Study Shows 1 in 5 Elderly Patients Injured By Medical Care

A study published in the journal Injury Prevention found that approximately 19 percent of elderly patients have suffered from at least one adverse medical incident that was unrelated to an underlying disease or condition.

The study included medical events like:

  • being given the wrong medication
  • having an allergic reaction to a medication
  • receiving any treatment that led to more complications of an existing medical problem

The problem was found to be widespread and not necessarily concentrated in hospitals. Two-thirds of adverse medical events occurred in clinics, doctor’s offices, outpatient surgery centers, emergency rooms, and nursing homes.

Medication errors alone have proven to be a major problem in the U.S. health system. The National Patient Safety Foundation reports that medication errors affect about 1.5 million patients every year, causing more than $3.5 billion in unnecessary medical costs. In addition, about 1 in 20 hospitalized patients contract health care-acquired infections, leading to longer recovery times and more time spent in the hospital.

Several previous studies have examined the conditions in nursing homes and how they contribute to patient health. A 2013 study found that more than half of nursing home residents were classified as malnourished or at risk for becoming malnourished. Despite the passage of the Nursing Home Reform Act of 1987, malnutrition and dehydration continue to present a major problem in nursing homes. One study likened the state of nursing homes to “poverty-stricken developing countries where inadequate food intake is compounded by repeat infections.”

Elderly patients are routinely subject to a substandard level of care, leading to medication mix-ups, allergic reactions, malnutrition, dehydration, and even bedsores. Tens of thousands of patients die from bedsore-related complications every year, according to a 2009 report. Simple nutrition and lifestyle changes can prevent elderly patients from developing bedsores—even as simple as rotating the patient every few hours to relieve pressure. Bedsores, also known as pressure ulcers or pressure sores, increased by more than 75 percent between 1993 and 2006, nearly 5 times the increase of overall hospitalizations.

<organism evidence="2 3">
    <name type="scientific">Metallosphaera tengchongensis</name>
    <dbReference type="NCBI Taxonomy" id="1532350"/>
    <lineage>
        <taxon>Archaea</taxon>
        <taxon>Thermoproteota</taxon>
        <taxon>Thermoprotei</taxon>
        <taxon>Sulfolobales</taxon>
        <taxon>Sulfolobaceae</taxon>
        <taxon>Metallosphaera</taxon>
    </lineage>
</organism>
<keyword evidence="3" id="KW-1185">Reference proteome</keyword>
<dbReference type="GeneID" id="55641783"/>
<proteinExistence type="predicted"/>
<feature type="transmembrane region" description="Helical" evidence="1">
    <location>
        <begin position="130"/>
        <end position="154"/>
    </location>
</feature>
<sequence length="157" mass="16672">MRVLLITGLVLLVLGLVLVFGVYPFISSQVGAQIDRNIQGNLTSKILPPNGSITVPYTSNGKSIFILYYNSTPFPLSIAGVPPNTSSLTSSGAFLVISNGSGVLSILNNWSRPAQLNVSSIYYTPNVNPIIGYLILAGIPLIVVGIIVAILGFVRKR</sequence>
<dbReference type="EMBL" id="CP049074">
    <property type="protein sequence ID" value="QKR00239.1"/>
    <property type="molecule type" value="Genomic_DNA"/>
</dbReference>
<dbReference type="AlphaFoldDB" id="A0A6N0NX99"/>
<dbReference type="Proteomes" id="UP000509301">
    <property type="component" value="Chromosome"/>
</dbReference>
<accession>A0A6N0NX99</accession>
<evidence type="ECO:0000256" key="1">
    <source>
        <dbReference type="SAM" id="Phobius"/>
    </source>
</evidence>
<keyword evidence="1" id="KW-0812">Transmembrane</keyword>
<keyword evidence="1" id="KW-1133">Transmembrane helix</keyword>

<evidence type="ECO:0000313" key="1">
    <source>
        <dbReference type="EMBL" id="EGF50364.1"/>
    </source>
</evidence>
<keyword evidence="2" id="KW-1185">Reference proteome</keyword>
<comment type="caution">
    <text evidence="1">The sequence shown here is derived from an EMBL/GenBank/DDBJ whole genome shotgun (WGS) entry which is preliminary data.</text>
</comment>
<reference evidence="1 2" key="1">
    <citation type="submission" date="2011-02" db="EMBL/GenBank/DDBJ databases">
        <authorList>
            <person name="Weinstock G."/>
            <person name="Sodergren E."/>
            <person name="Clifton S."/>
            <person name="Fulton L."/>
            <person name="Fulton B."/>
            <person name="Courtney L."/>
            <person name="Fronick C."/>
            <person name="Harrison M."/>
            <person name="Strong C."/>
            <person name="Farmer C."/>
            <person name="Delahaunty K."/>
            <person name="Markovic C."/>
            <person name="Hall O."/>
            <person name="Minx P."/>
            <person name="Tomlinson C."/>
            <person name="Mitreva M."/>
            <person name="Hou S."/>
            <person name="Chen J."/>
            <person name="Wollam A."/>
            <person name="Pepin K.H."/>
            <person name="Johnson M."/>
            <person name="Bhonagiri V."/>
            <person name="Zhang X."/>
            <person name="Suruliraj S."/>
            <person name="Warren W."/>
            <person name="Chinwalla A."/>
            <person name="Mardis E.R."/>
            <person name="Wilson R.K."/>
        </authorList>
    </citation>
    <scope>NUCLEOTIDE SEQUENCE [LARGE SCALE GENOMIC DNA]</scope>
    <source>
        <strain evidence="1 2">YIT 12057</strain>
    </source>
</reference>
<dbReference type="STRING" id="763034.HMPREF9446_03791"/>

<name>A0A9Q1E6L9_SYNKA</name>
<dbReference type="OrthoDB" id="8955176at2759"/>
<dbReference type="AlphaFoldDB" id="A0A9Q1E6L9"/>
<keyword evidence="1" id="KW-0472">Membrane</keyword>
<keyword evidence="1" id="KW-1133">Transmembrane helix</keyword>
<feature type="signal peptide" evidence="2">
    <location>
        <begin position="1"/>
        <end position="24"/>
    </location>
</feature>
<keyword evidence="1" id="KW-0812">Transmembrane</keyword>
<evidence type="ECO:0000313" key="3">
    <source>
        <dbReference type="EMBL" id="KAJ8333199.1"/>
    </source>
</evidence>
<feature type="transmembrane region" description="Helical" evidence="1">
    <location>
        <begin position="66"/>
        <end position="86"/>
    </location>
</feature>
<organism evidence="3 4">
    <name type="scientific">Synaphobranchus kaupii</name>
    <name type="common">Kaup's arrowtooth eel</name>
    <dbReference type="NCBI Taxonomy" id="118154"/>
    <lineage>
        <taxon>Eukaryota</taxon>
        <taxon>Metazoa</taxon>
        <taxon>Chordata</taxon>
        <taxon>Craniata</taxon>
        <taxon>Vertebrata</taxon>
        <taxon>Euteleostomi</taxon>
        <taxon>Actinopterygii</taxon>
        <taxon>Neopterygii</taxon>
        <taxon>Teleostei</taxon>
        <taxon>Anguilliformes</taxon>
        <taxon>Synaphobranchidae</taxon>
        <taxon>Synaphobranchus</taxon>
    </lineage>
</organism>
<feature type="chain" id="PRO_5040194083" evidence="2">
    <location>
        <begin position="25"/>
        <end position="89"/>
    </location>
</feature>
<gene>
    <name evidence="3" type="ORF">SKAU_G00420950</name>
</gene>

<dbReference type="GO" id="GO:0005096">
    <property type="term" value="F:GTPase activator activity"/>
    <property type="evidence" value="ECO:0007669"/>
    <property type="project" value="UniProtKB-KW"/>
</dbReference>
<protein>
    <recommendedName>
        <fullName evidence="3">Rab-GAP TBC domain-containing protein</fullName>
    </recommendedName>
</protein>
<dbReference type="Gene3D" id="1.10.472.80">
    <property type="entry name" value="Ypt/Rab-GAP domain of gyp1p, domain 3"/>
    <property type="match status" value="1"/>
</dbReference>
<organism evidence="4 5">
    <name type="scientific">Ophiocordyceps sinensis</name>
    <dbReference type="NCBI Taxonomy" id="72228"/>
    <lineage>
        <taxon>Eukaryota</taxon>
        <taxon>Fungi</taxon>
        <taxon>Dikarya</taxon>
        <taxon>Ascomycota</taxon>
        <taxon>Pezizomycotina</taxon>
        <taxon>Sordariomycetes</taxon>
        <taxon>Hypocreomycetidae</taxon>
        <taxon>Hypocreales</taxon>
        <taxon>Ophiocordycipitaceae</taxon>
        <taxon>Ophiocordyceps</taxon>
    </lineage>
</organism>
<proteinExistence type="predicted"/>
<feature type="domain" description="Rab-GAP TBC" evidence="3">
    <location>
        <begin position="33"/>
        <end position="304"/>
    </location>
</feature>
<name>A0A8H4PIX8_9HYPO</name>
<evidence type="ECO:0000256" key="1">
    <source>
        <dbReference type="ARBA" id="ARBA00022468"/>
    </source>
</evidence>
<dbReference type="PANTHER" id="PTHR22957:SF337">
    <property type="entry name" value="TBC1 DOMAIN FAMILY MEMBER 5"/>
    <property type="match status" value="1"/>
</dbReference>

Unfortunately, the sicker an elderly patient is, the more at risk they are for medical injuries. Older patients, people with chronic medical conditions, and patients with low-income backgrounds were found to be most at risk for adverse medical events during treatment. The study found that, for every additional month of age, there was a 1 percent increase in likelihood of a medical injury, and there was a 27 percent increase for each chronic condition a patient had.

Dr. David Katz, director of the Yale University Prevention Research Center, says, “We have long known that medical care, while pledged to avoid harm above all, actually imposes quite a bit of it. Medical injury is all too common, and adverse effects of treatment are common, even in the absence of error.”

The study focused on more than 12,500 Medicare patients who made claims between 1998 and 2005.